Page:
What is Medicaid Managed Care?
Some states are changing their long term care Medicaid programs by replacing their HCBS (Home and Community Based Services) Waivers with Medicaid Managed Care Organizations (MCO). For the elderly, this means they work with a single administering organization for all of their health and personal care needs. It also means the elimination of the enrollment caps and wait lists for those wishing to receive care and services outside of nursing homes.
This program pays for multiple types of residential care, as well as provides assistance to help Hawaii’s aging residents remain in living in their homes.
Hawaii’s Medicaid program for elderly, blind or disabled individuals is now called Med-QUEST. It serves these low income residents of Hawaii in a variety of ways. While the program pays for nursing home care, most readers will be interested in the alternatives to nursing home care that the program offers. These include Extended Care Adult Residential Care Homes (abbreviated as EC-ARCH), Community Care Foster Family Homes (CCFFH), and to a lesser extent, Assisted Living Facilities. In assisted living, Med-QUEST will pay for care services, but not for monthly rent and meal costs.
Outside of residential care, Med-QUEST also pays for home health care, adult day care, personal care, and respite care. Of these four, consumer direction is available for personal and respite care. This means the program beneficiary has the flexibility to choose his or her care providers. An added bonus is that family members, including spouses, and friends can be paid for their personal caregiving work.
Med-QUEST is an acronym that stands for Quality care, Universal access, Efficient utilization, Stabilizing costs, and to Transform. It is a managed care program that replaces two older Hawaii Medicaid Waivers: Residential Alternative Community Care and Nursing Home without Walls. It also replaces the QUEST Expanded Access (QExA). This was completed in 2014 through the QUEST Integration project.
Med-QUEST is available to Hawaii residents of all ages. However, the financial requirements below are specific to Hawaiian residents age 65 or older or those who are disabled.
The monthly income limit is set at 100% of the Federal Poverty Level (FPL). It should be noted that Hawaii has higher Federal Poverty Level limits than do the other states, with the exception of Alaska. In dollar terms, for March 2022-February 2023, an applicant cannot have more than $1,303 per month ($15,636 per year) in income. Married couples, with both spouses applying for benefits, are able to have income up to $2,606 per month ($31,272 per year). These amounts are readjusted annually in March.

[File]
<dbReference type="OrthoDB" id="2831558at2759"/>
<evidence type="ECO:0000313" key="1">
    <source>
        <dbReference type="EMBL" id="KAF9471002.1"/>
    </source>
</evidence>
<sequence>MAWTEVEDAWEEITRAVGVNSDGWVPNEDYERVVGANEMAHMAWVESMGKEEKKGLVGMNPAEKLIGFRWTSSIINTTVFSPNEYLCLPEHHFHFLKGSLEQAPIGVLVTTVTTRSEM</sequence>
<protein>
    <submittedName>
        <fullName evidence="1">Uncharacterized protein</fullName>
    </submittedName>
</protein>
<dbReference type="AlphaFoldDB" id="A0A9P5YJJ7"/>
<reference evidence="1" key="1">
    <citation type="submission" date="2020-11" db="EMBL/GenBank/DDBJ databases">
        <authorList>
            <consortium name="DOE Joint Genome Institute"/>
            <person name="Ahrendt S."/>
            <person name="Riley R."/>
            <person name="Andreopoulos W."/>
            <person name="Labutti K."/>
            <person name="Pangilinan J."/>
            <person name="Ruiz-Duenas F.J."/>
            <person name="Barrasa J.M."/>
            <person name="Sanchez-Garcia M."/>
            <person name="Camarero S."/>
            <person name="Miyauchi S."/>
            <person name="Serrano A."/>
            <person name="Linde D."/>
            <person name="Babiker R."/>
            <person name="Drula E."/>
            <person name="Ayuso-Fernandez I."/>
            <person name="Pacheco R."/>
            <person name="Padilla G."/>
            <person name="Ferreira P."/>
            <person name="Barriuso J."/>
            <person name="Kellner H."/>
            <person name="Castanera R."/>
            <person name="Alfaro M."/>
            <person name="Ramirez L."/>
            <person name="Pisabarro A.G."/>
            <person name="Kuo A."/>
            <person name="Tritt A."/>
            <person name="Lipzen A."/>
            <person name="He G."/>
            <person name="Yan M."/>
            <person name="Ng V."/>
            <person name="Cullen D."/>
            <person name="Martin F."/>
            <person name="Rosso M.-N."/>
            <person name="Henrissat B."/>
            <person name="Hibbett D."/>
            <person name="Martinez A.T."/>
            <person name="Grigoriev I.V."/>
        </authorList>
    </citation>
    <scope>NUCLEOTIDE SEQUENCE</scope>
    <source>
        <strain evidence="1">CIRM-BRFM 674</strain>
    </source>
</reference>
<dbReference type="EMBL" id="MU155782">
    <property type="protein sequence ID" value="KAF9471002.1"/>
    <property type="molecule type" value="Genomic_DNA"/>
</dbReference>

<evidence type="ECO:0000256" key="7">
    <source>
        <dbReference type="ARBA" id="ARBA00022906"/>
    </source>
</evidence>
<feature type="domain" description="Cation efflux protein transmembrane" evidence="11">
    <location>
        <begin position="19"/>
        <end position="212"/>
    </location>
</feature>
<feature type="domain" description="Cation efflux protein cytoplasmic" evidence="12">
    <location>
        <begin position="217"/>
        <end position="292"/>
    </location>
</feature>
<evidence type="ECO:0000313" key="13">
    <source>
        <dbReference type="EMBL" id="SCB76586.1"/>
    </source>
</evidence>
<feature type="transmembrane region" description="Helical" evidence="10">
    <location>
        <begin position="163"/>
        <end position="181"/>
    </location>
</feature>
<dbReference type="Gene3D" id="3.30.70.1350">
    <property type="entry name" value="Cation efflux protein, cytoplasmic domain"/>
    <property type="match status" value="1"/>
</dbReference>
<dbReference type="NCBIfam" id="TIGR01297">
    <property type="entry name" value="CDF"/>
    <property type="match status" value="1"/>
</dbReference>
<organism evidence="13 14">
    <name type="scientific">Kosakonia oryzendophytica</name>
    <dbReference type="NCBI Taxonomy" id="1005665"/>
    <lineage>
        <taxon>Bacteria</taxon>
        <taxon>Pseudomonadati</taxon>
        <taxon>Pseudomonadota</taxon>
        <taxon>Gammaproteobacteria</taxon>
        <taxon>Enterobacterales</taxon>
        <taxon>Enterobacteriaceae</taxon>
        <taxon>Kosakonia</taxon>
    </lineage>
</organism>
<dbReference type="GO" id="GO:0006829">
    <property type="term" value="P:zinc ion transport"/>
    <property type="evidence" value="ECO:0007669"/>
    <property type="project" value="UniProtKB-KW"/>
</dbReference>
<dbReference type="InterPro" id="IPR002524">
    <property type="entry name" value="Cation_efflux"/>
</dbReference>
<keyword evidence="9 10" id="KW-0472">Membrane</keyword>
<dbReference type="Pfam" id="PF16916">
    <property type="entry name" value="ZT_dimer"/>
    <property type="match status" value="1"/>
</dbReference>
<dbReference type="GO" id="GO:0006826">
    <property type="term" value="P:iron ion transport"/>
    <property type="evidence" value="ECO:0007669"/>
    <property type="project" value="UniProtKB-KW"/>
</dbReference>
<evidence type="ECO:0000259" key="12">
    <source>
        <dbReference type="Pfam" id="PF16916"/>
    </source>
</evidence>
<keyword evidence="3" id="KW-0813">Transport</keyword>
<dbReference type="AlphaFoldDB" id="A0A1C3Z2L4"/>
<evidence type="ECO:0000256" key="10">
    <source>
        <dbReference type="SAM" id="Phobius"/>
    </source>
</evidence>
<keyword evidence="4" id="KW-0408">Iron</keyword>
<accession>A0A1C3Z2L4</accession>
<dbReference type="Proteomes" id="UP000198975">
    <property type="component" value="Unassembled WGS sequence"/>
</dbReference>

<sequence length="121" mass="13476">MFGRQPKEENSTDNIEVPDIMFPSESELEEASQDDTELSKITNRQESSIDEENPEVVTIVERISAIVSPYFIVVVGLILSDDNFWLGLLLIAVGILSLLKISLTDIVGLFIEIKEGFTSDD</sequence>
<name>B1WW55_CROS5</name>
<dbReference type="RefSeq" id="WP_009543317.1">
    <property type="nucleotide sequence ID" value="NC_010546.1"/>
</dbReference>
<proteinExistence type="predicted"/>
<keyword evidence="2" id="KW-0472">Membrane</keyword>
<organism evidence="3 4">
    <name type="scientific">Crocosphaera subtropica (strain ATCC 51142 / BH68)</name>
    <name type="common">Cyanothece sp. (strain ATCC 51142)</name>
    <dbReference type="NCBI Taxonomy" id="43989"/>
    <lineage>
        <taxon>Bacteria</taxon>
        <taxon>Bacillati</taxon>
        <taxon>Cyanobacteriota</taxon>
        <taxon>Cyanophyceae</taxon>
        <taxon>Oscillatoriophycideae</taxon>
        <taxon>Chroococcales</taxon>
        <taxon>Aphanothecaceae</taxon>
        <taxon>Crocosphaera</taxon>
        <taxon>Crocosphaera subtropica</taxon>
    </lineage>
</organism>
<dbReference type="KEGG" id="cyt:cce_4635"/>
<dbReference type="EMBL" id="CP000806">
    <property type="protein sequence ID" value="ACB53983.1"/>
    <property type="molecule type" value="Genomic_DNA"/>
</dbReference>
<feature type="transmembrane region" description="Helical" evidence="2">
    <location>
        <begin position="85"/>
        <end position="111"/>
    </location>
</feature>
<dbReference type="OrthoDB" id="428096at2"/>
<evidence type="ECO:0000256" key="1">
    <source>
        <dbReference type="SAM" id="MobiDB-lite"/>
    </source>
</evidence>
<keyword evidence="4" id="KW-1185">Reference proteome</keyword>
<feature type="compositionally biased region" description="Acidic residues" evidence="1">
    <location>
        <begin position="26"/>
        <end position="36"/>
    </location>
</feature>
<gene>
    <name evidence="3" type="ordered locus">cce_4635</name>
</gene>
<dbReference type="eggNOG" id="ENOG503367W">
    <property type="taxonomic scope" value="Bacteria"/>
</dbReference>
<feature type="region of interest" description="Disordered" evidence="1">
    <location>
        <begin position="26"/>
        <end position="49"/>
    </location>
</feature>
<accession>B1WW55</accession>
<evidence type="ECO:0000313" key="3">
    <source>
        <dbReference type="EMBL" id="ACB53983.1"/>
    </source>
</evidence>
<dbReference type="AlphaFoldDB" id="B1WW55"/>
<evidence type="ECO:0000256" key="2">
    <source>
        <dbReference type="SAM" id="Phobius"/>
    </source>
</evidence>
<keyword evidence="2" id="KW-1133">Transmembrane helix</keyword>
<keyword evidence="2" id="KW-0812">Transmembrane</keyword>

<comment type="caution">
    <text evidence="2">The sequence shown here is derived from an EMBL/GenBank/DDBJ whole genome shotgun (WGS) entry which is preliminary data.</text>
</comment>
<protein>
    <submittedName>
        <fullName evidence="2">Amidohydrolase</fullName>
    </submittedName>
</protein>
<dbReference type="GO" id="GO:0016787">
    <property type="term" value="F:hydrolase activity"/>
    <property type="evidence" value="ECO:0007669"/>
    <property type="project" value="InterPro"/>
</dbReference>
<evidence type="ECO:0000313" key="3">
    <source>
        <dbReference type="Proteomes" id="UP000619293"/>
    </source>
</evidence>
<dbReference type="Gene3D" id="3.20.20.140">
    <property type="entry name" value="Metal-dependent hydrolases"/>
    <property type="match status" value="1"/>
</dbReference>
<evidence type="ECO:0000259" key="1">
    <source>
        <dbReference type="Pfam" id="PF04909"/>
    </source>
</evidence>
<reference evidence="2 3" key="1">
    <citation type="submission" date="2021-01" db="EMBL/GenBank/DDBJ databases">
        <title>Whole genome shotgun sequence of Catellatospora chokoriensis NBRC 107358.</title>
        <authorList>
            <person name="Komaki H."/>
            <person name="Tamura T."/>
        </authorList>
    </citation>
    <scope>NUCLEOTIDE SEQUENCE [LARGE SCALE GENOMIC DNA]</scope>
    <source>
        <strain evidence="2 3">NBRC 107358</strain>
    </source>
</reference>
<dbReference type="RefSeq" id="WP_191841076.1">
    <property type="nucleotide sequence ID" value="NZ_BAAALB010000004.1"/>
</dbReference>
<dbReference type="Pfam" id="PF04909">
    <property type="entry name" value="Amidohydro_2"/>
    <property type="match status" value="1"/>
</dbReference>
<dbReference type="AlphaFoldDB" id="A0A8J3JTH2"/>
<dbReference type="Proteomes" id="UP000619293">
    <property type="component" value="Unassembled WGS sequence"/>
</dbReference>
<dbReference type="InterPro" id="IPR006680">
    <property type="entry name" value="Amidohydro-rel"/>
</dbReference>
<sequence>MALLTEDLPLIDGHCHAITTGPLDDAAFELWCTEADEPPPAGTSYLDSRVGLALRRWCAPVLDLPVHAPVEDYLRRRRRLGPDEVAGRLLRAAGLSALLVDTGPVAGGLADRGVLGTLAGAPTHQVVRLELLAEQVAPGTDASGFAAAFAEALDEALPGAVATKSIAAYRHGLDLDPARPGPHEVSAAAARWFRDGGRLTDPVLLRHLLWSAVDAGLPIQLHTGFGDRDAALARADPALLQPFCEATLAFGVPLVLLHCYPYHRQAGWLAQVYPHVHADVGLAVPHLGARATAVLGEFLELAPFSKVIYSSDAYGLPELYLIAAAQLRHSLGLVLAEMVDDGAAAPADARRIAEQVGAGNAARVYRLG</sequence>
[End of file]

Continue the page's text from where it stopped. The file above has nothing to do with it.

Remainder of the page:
Married applicants, when only one spouse is applying, will have their incomes considered separately. Furthermore, the applicant spouse is able to transfer a portion of his or her monthly income, up to $3,715.50 a month, to the non-applicant spouse as a monthly maintenance needs allowance.
Single applicants are permitted up to $2,000 in assets and married applicants up to $4,000. Married couples when only one spouse is applying are permitted notably higher countable resources. In 2023, the non-applicant spouse is permitted up to $148,620. (This is called a community spouse resource allowance).
One’s home, provided the home is owner-occupied and one’s equity interest is less than $1,033,000, is not considered a countable asset. Other assets that aren’t countable include but are not limited to home furnishings, personal items, and a single vehicle.
Please Note: Persons over Medicaid’s asset limit should not gift assets or sell them under fair market value in an effort to reduce their countable assets. Doing so is a violation of Medicaid’s look back period and can result in Medicaid disqualification.
Over the Financial Limits?
One can have a higher income and still be eligible through the Medically Needy Pathway. Also called the Medically Needy Spenddown program, it allows aged individuals who have income over the limit and very high medical expenses to still qualify for assistance with their long-term care costs.
After deductions for medical care, once their income is at or below $469 per month, they are eligible for Medicaid the remainder of the medically needy period. Married applicants, with both spouses applying for benefits, must spend their income down on care/medical expenses to $632 per month. These amounts were once set equal to 64% of the Federal Social Security Income (SSI) level. However, it does not readjust annually, but instead requires a legislative change to readjust.
Persons exceeding the income or asset limits have a variety of strategies and techniques that can be employed to help a candidate lower his or her countable assets to the point of eligibility. One should contact a Medicaid planning consultant to better understand his or her eligibility status and how to qualify when married and / or over the individual income limits.
Benefits and Services
Hawaii residents who qualify for Med-QUEST are provided a custom care plan. This plan specifies precisely what care services are covered for them via the program. In addition to medical care, in the area of long-term care, these benefits might include:
- Adult Day Care
- Adult Day Health Care
- Adult Foster Care Services
- Assisted Living Services
- Chore Services
- Home Health Services
- Homemaker Services
- Home Maintenance / Modifications
- Meal Delivery
- Moving Assistance
- Non-Medical Transportation
- Nursing Home Care
- Personal Care
- Personal Emergency Response Services (PERS)
- Respite Care
- Skilled Nursing
- Specialized Medical Equipment
How to Apply / Learn More
One can read more about the QUEST Integration program on this website. You can check eligibility and apply online at mybenefits.hawaii.gov. One can also phone the Med-Quest office and speak to a benefits expert. Find the contact information for your local Med-Quest office here.